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The Johns Hopkins Diabetes Center opened in 1984 for the purpose of improving the lives of people with diabetes through education at all levels, original research, and direct patient services. It is our goal to provide services in a compassionate, caring manner, while maintaining the highest professional standards. Our programs are targeted to anyone with diabetes who is motivated, or can be motivated, to develop self-care skills, and to those who support the person with diabetes. The Center is located in a pleasant physical setting, within a world-famous medical center.
Education includes, most generally, helping the person with diabetes develop to their full potential. Patient education is integral to good care, and is a responsibility of the health care professions. By example and by professional education programs, the Center personnel also teach a wide range of trainees, including medical students, nursing and dietetic students, residents, and fellows in endocrinology. Continuing medical education programs disseminate information about good diabetes management to physicians and other health care professionals.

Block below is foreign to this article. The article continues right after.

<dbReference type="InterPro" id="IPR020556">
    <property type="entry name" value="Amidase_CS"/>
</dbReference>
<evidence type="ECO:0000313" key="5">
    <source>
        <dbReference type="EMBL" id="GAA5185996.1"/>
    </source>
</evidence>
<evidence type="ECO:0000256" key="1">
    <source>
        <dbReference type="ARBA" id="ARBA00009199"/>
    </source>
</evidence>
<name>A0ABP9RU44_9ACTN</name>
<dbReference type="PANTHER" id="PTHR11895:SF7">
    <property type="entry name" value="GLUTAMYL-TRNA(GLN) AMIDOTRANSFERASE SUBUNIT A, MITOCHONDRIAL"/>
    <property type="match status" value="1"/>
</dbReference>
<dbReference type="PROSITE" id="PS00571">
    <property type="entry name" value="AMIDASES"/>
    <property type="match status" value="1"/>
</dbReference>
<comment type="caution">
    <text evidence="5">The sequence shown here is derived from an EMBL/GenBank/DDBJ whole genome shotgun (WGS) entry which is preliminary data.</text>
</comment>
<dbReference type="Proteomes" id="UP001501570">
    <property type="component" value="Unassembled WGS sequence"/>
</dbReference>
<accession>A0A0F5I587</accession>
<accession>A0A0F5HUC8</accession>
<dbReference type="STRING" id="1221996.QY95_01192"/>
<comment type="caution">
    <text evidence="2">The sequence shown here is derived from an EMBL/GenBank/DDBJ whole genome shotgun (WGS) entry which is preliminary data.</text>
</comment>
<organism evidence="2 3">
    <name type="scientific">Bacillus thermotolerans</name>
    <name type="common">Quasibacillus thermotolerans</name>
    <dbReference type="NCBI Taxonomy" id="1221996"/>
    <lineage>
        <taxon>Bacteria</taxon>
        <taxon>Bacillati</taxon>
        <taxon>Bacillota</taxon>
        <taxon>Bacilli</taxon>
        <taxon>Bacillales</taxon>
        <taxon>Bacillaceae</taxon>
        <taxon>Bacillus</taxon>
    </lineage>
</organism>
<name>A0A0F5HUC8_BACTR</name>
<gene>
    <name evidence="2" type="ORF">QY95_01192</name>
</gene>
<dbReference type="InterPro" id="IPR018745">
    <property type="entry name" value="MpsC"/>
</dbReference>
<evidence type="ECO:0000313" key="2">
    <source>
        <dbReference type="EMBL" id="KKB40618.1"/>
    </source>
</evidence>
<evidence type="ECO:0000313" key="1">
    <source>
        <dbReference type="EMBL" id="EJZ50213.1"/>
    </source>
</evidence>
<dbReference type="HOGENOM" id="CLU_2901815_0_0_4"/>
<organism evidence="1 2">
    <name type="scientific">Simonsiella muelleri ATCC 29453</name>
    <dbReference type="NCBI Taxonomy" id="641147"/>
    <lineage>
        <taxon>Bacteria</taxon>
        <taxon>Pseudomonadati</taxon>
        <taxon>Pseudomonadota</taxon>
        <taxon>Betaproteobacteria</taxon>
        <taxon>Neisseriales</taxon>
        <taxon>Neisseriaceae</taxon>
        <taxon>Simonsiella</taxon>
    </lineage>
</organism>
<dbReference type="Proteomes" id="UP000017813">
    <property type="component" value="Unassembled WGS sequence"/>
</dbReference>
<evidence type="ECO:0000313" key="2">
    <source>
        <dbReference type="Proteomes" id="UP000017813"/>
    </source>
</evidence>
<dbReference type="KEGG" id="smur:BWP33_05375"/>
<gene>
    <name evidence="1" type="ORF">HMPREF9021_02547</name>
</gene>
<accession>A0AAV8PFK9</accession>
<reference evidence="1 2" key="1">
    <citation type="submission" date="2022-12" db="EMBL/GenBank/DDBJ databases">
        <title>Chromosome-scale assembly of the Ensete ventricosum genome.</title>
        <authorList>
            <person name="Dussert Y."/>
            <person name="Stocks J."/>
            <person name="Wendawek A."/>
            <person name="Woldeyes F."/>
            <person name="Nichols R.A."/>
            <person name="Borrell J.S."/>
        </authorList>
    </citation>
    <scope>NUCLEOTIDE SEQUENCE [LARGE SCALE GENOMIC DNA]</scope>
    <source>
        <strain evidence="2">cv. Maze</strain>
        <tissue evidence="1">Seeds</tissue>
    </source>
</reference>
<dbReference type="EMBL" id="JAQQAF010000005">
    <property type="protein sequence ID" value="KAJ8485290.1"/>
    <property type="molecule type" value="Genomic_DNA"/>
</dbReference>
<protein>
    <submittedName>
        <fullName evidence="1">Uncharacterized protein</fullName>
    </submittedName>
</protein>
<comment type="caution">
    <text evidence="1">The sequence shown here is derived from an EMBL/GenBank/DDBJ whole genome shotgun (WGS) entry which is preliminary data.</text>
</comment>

Original research is carried out by much of the professional staff affiliated with the Center, both as a part of their regular academic life and at the Center itself. Projects accomplished on the Center deal with evaluation of program efficacy, developing new approaches to screening for eye disease, testing new teaching techniques and evaluating psychosocial aspects of diabetes, and, particularly, trying new approaches to the treatment of diabetes and related diseases.
Excellence in patient care is a primary interest of all Center personnel. Direct care is provided for the participants in our programs while they are at the Center. Many, but by no means all, participants remain under the care of Center physicians. In every case, Center staff facilitates good on-going care.
Close working relationships have developed with other members of the Johns Hopkins family such as the Wilmer Eye Institute and the School of Hygiene and Public health, and with outside agencies such as the State of Maryland Department of Health and Mental Hygiene and the American Diabetes Association. These relationships assure that the best resources are applied to the education and care of people with diabetes.